Friends who just don’t get it (and those who do…)

Whatever age you are, you will no doubt have some friends that don’t have kids.  This might be a choice, maybe they’re waiting for career or financial reasons, maybe they can’t have children.  Whatever the reason, their response to your new status as a mum is going to vary widely.  This can be hardest for those at the far ends of the age spectrum – older mums and younger mums – who may have a life and circle of friends for the most part without children.  Surprisingly, sometimes even friends WITH kids don’t get it!

Some of them will surprise you with their caring, interest and encouragement.  When I had my first baby, I had (and still have!) a group of girlfriends from high school whose lifestyles were the opposite of mine.  They were all inner-city, for the most part single, modern women with hectic social lives and up-to-date knowledge of the latest night spot.  I was the married mum living in the suburbs with two dogs and a picket fence (would you believe, I actually do have one of these) who often fell asleep half way through the rented DVD on a Saturday night.  But despite this, they were always interested in my life, made allowances for the lack of flexibility that motherhood sometimes imposed, and would tell me I was looking great even if I’d dragged out an old pair of jeans and plain old black jumper.  What awesome friends!

It’s not all slaps on the back and warm fuzzies though.  I have other friends who I used to lunch or coffee with at least once a week who no longer call me, have never met my kids, and can’t even remember their names.

 At the end of the day, try not to make their issue your issue.  Friends support friends through new relationships and break ups, a change in job, redundancy, the death of a parent, moving house, and moving city.  So a new baby in your life shouldn’t be any different.  There are things you can do to ease the strangeness in your friendship.

  • Make an effort to meet her on her turf – get into the city for a lunch during the week in a baby friendly café, get your partner or a babysitter to watch the baby while you go out in the evening for a couple of hours.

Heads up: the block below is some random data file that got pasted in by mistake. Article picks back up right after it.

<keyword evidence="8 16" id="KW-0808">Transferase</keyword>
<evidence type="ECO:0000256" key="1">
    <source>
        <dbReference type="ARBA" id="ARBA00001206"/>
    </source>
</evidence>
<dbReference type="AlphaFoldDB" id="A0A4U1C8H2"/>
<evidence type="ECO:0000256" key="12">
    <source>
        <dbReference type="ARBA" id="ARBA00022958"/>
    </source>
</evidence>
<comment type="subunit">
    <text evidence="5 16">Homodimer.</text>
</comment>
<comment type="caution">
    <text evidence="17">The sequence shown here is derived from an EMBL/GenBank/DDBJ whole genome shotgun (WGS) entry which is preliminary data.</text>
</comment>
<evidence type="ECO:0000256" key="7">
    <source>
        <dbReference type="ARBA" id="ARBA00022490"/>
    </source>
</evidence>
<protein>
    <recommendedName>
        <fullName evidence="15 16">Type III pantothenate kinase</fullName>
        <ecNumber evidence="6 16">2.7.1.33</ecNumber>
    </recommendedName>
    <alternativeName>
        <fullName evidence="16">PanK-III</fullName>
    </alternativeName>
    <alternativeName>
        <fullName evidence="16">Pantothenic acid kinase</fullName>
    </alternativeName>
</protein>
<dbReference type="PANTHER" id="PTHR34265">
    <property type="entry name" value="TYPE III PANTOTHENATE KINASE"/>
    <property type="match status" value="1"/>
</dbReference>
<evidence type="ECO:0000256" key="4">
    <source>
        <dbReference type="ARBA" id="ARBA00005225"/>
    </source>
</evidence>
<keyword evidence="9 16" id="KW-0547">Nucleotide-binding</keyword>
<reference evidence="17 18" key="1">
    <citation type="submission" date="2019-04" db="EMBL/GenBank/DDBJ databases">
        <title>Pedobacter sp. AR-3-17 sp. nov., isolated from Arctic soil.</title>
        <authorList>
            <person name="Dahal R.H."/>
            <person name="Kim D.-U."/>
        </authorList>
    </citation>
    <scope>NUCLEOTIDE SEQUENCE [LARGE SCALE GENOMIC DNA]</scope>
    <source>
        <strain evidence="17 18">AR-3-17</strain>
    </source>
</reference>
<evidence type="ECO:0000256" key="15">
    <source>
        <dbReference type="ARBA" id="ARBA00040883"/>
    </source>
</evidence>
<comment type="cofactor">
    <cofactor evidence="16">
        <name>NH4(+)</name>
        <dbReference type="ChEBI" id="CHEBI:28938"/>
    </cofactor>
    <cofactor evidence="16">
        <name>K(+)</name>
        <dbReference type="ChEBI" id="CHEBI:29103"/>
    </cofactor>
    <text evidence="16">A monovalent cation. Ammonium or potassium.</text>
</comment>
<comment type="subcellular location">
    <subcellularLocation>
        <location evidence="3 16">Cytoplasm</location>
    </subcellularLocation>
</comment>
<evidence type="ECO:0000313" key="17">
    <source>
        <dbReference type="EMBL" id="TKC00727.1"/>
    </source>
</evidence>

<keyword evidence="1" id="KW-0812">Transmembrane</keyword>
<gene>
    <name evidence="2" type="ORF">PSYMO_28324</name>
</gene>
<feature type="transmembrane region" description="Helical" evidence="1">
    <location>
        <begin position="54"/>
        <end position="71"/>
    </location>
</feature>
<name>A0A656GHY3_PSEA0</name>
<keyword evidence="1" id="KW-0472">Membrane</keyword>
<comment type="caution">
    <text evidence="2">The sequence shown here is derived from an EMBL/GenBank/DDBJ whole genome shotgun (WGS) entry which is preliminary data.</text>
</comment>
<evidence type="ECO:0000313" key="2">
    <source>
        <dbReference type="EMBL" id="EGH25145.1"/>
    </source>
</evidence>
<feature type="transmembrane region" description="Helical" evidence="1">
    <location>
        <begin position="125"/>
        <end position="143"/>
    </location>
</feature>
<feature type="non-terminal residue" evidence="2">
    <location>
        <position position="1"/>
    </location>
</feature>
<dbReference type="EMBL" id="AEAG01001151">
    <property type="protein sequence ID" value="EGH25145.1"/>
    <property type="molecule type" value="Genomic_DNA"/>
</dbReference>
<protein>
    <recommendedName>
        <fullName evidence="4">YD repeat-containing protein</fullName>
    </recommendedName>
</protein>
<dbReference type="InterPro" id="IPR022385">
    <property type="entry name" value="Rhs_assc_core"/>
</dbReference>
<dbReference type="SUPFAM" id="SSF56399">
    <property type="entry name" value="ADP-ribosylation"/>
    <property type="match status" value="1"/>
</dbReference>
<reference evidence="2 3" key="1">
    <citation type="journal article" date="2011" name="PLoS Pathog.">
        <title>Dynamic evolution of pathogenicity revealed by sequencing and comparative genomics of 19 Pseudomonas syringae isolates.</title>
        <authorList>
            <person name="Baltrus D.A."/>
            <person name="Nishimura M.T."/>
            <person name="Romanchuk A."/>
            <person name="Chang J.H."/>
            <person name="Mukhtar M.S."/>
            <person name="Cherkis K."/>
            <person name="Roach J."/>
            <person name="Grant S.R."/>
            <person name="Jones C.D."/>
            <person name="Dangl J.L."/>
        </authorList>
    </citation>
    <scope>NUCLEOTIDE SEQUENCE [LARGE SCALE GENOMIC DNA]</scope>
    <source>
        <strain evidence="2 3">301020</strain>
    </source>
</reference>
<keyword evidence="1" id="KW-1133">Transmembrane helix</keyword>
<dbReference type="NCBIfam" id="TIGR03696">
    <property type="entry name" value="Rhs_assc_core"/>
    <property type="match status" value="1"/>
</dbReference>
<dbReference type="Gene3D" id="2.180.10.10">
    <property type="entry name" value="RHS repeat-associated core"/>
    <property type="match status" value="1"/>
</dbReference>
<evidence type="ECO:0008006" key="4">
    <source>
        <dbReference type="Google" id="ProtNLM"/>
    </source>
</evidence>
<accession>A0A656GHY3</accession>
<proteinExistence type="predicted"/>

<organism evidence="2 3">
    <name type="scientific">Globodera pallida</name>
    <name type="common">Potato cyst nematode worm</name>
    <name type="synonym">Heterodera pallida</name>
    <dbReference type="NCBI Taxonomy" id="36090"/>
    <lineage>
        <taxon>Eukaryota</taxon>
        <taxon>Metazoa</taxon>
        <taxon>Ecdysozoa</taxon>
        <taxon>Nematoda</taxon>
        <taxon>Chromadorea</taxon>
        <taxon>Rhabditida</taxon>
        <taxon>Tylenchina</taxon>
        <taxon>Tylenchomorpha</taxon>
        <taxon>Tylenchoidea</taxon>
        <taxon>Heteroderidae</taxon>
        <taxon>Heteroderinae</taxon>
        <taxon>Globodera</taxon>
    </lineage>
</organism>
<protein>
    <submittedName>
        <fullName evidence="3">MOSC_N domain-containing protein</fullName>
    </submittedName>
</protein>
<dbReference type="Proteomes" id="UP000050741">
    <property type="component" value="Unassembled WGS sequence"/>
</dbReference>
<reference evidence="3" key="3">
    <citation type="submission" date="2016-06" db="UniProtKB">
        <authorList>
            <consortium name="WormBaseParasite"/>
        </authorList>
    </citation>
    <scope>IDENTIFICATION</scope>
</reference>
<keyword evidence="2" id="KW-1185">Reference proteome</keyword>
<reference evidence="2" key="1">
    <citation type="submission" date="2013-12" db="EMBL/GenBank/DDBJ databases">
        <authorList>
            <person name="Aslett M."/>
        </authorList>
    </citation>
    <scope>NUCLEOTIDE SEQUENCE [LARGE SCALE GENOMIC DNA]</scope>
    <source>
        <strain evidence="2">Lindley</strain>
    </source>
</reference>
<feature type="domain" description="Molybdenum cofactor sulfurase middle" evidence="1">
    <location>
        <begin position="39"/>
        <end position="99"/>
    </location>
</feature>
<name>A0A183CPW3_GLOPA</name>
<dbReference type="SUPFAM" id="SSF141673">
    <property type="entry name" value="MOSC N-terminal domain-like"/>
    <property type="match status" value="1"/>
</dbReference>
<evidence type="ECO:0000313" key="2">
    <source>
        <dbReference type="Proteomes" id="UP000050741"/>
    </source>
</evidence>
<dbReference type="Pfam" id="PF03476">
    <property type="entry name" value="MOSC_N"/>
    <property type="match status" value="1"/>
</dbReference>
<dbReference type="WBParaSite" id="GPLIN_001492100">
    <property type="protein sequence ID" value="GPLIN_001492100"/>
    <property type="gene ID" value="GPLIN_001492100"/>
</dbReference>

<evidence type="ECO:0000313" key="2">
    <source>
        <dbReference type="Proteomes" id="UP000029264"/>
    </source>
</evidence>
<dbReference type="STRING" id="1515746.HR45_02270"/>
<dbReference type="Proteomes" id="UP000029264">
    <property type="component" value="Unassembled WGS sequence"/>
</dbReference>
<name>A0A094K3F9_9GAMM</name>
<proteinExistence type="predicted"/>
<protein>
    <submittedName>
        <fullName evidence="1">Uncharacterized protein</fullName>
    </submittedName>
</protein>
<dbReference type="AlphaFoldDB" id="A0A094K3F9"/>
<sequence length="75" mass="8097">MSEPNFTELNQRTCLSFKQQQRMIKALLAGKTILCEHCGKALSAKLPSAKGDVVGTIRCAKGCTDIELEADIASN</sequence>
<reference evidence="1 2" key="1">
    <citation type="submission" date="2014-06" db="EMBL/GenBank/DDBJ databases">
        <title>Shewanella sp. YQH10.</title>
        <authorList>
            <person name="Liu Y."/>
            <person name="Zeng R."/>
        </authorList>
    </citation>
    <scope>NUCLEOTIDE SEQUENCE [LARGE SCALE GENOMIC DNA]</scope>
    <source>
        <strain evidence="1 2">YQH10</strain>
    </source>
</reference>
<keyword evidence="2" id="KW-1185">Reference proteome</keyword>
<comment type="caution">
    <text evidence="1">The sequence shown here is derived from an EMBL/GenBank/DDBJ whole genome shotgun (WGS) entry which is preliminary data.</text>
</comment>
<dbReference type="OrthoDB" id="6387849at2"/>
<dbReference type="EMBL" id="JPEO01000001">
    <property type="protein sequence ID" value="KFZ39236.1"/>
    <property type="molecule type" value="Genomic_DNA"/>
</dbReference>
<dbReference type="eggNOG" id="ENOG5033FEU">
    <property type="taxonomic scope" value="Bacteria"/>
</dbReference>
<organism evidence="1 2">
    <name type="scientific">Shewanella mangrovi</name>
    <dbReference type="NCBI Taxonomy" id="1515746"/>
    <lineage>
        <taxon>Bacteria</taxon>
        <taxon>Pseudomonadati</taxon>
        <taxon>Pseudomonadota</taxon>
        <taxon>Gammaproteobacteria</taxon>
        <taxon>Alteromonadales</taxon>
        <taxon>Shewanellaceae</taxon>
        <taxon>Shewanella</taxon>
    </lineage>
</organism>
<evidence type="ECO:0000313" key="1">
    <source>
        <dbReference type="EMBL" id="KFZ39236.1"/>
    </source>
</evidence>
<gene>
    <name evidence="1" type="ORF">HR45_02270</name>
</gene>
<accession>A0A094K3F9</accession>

• Try and talk about things other than the all consuming subject of your new amazing baby that you can’t believe you love so much.
  • And remind yourself how you used to think about parents before you were one!

But a real friendship is a joint undertaking, so if you’re willing to make an effort for her, it’s not unreasonable to expect the same back.  And if she’s not prepared to make any allowances for your change of lifestyle, or at least make pretence of being interested in your little tyke, maybe the season of your friendship has passed.  Some people can play a hugely important role at a particular time of your life, and fade to the background at others.  I try to accept this as life, remember the great times with a smile, and seek out people who do accept this exciting new phase of my life.

Don’t discount other mums in terms of filling this gap.  Remember they were people with a full life outside of kids too.  You might discover small things in common beyond babies that can be a stepping stone, or even just a stop gap.  An upside is that being a mum is a huge connection with others.  I’m quite shy and find it hard to talk to people I don’t know – but put me in a room with another Mum and we can yak away for an hour at a time! No-one else understands how utterly fascinating your little darling is like another parent.

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Posted on September 18, 2011, in Your motherhood identity. Bookmark the permalink. Leave a comment.

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